Lynn allows 3 HRs vs. Marlins: 'An absolute disaster'

September 7th, 2023

MIAMI -- When the Dodgers acquired from the White Sox in late July, they understood the veteran right-hander had struggled this season -- specifically, that he had allowed the most homers in the league.

But in the Dodgers’ evaluation of Lynn, they also believed that the right-hander had experienced some bad luck to start the season and that there were ways to work around his home run problem in 2023.

On Wednesday, Lynn’s inability to limit homers continued to be an issue for the Dodgers, as he allowed three en route to eight earned runs over 4 2/3 innings in the blowout 11-4 loss to the Marlins at loanDepot park.

“Mistakes," Lynn said. "Got behind. Didn’t put anybody away with two strikes. Just an absolute disaster. I blew up. Can’t happen. Got to be better. I know that. I’ve pitched way too long to have an inning like that.”

Lynn’s night got off to a strong start, as he didn’t allow a hit until a Jazz Chisholm Jr. bunt single in the bottom of the fourth. But in the fifth, everything went wrong for Lynn and the Dodgers.

Jacob Stallings got the rally started with a ground-rule double down the left-field line. Joey Wendle then followed with a two-run homer to give the Marlins the lead. But Miami was nowhere close to being done in the frame. 

Jazz Chisholm Jr. broke the game open with a three-run homer off Lynn before Jesús Sánchez added a solo homer of his own later in the inning. With the three homers, Lynn leads the Majors in homers allowed with 40, including 12 since joining the Dodgers. 

“It's just kind of one of those years where they come in bunches. It's been the worst of my career, home run-wise,” Lynn said. “Bad pitch selection, bad execution. Everything that could go bad has gone bad when they've had the opportunity."

The Marlins' nine runs in the fifth inning marked the most given up by a Dodgers pitching staff since April 21, 2017, against the D-backs.

“Looking back at the replays, there were a lot of pitches over the big part of the plate,” said Dodgers manager Dave Roberts. “Unfortunately, they went out of the ballpark. Going into that fifth inning, the pitch count was where it needed to be -- efficient, throwing strikes, commanding the baseball. Then in the fifth inning -- there were some walks in there and something happened where he just lost control.”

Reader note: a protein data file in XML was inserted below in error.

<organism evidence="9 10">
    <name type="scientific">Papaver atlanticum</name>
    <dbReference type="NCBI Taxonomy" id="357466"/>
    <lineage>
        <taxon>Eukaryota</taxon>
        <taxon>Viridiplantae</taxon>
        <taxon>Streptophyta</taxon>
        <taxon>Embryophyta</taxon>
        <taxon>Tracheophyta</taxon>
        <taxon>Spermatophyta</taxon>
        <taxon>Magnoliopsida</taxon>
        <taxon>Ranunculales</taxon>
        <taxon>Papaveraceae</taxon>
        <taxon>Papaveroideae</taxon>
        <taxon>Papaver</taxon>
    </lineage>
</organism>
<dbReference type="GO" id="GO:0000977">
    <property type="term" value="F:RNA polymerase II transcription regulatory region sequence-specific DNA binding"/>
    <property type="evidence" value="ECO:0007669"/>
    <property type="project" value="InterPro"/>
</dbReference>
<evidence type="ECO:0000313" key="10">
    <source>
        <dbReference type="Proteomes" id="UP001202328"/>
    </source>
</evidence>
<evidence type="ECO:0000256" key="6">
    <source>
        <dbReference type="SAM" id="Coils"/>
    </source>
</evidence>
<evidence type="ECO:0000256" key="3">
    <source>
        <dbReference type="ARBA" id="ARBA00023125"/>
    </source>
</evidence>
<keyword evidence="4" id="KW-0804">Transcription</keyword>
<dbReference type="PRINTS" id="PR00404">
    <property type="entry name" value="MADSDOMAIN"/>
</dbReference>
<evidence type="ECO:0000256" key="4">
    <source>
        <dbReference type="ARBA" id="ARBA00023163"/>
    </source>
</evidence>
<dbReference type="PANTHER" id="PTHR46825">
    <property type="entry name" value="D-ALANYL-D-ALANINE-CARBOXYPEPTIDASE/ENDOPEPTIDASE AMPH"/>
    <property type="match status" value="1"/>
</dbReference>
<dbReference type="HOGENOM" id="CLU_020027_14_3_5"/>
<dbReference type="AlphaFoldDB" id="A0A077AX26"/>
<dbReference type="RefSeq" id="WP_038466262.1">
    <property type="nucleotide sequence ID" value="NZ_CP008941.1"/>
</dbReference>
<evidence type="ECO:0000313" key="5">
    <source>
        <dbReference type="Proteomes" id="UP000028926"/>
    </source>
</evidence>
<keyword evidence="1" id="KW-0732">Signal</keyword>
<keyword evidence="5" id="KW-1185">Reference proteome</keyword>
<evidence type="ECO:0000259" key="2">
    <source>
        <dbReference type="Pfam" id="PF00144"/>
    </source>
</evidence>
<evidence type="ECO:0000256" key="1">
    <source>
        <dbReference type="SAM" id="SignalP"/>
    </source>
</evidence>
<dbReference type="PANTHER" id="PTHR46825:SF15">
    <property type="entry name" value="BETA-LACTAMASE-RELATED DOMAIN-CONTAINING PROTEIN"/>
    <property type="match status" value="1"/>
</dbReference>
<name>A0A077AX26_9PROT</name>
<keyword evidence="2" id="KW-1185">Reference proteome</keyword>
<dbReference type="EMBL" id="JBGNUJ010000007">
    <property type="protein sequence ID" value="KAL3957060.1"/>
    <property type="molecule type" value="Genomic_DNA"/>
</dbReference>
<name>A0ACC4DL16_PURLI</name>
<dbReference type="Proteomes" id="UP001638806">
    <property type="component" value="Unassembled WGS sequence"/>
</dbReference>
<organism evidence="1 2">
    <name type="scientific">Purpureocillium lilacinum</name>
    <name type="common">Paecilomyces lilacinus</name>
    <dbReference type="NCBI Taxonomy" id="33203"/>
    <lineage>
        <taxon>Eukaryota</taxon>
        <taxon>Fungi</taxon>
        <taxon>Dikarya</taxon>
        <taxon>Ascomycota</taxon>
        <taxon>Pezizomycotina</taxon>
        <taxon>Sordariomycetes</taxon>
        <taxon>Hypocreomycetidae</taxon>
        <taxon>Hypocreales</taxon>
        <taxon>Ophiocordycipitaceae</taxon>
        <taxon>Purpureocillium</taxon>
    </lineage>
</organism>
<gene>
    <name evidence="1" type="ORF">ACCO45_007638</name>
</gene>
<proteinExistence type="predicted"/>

Lynn’s career with the Dodgers got off to a solid start. He was giving the team exactly what it needed by going deeper into games, an improvement from what Los Angeles had in the starting rotation for most of July.

Over the past three starts, however, Lynn’s season-long struggles have been on display. He has allowed eight homers and 18 earned runs over 11 innings of work. He’s also not striking out as many batters as he did earlier in the season, recording just six K's over his past four starts.

“It’s probably a little bit of everything, to be honest with you,” Lynn said. “I haven’t been as sharp as I could. When I’m ahead in the count, [I'm] overcooking it and not putting it where I want to and then letting them back in the count, and that’s kind of on me. I’ve got to be better.”

With the current state of the Dodgers’ starting rotation, the club has no choice but to let Lynn try to work things out every fifth day. It saw Clayton Kershaw struggle for the second consecutive start on Tuesday and Julio Urías was placed on paid administrative leave by Major League Baseball on Wednesday.

Before the game, Roberts said Lynn’s role in the postseason will depend on how things shape up over the next month. But the team’s best scenario includes Lynn taking down valuable innings as a starter, which is a growing concern given his last few outings.

“It’s just more of -- just seeing that high-end stuff from pitch one,” Roberts said. “It’s about every pitch, every out is important [in the postseason]. Where we’re at, we’re gonna have to lean on him a little bit too.”